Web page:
Re: some piggyback bugs...

From: Stefano Mazzocchi <>
Date: Mon, 12 Dec 2005 10:13:19 -0500

Gunnar Grimnes wrote:
> Hash: SHA1
>>> Another problem is that opening new pages is slower than before, and CPU
>>> usage goes to 100% for a bit, but I assume this is piggyback parsing
>>> pages, so i'll live with it.
>> We actually don't parse a new page that much--we just get all the <link>
>> tags in the <head>. That shouldn't take too long. This CPU consumption
>> is probably caused by something else.
> I've found a good test-case for this, browsing a google-groups and going
> back and forth between individual threads and the search result gives me
> 10-15 second of 100% cpu. The gnome system monitor tells me that it is
> the java_wm running as a child of firefox that is the problem...
> Any other idea what it could be?

[back from vacation]

yes. During last week (when I was on vacation) it hit me: maybe I was
looking in the wrong place. We are experiencing memory leaks in the
semantic bank which forces us to restart it every now and then. We have
now automated the restart every night as a quick fix, but I suspect that
the same problem might hit Piggy Bank, since they share most of the code.

Now, why the 100% cpu hog? well, piggy bank invokes the java subsystem
every time you browse a page. I noticed that if you *never* invoke
piggybank (never click on the pig and never put any new information in
and never click on the data coin), you can go for a very long time using
your firefox without experiencing that problem.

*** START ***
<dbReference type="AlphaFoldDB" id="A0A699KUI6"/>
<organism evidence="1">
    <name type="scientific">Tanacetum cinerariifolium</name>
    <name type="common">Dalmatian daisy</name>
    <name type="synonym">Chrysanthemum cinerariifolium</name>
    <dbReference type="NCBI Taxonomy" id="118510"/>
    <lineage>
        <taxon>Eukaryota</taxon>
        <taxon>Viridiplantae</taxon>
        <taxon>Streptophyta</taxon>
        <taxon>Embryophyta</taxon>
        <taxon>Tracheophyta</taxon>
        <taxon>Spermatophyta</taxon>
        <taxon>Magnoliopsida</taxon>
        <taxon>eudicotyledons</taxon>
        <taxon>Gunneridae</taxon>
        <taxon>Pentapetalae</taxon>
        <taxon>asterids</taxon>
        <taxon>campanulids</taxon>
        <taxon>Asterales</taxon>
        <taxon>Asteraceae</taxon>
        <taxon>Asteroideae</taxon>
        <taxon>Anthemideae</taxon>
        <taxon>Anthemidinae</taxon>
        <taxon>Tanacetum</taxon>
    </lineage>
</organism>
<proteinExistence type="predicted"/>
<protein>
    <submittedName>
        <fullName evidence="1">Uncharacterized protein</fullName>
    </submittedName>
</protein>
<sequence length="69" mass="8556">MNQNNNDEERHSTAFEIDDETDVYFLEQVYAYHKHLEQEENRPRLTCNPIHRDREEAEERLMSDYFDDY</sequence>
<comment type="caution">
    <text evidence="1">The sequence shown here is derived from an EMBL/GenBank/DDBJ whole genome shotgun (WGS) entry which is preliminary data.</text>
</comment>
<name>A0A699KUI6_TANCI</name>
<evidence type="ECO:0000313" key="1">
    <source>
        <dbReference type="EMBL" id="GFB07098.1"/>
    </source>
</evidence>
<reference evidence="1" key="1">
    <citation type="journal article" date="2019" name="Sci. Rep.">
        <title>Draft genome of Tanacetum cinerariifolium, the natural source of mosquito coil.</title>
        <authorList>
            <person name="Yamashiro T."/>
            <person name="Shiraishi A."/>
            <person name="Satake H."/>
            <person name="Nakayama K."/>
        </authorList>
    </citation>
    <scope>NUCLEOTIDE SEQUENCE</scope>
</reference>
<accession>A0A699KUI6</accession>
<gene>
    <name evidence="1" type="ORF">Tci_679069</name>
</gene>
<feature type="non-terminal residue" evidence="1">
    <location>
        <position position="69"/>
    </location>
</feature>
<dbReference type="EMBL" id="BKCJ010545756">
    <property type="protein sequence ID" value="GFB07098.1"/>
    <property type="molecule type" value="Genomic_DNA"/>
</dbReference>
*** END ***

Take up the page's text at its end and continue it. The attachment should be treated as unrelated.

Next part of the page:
But if you did invoke piggy bank (therefore, your JVM is now using 40Mb
instead of, say, 10Mb when it starts) there is a lot less room. My
experiments show that a JVM invoked without parameters has a default
heap size limit around 64Mb. That means that there are 24Mb of heap left
to use when you start things up.

[don't ask me why the JVM uses that much memory but it does! and yes,
it's a pain]

If we do have a memory leak, it means that that heap size is reduced and
the amount of work the garbage collector has to do to look for little
fragments of memory to clean up might be longer and longer.

So, fixing the memory leak for semantic bank might also reduce (solve?)
this random CPU usage that we experience.

Even a better solution would be to rewrite some internals to completely
decouple the browsing experience from the invocation of the java
subsystem and I think I might try to do that as well since it also makes
it easier to separate Piggy Bank in two: a local server that runs
independently and on its own process (thus reducing the fragility of the
browser process) and a much smaller browser extension that does not
contain any java code.

The issue, and we already talked about it between us, at that point
would be to make the installation and deliver of such local service as
easy if not easier than Piggy Bank already is.

What do you people think?

Stefano Mazzocchi
Research Scientist                 Digital Libraries Research Group
Massachusetts Institute of Technology            location: E25-131C
77 Massachusetts Ave                   telephone: +1 (617) 253-1096
Cambridge, MA  02139-4307              email: stefanom at mit . edu
Received on Mon Dec 12 2005 - 15:07:34 EST

This archive was generated by hypermail 2.3.0 : Thu Aug 09 2012 - 16:39:18 EDT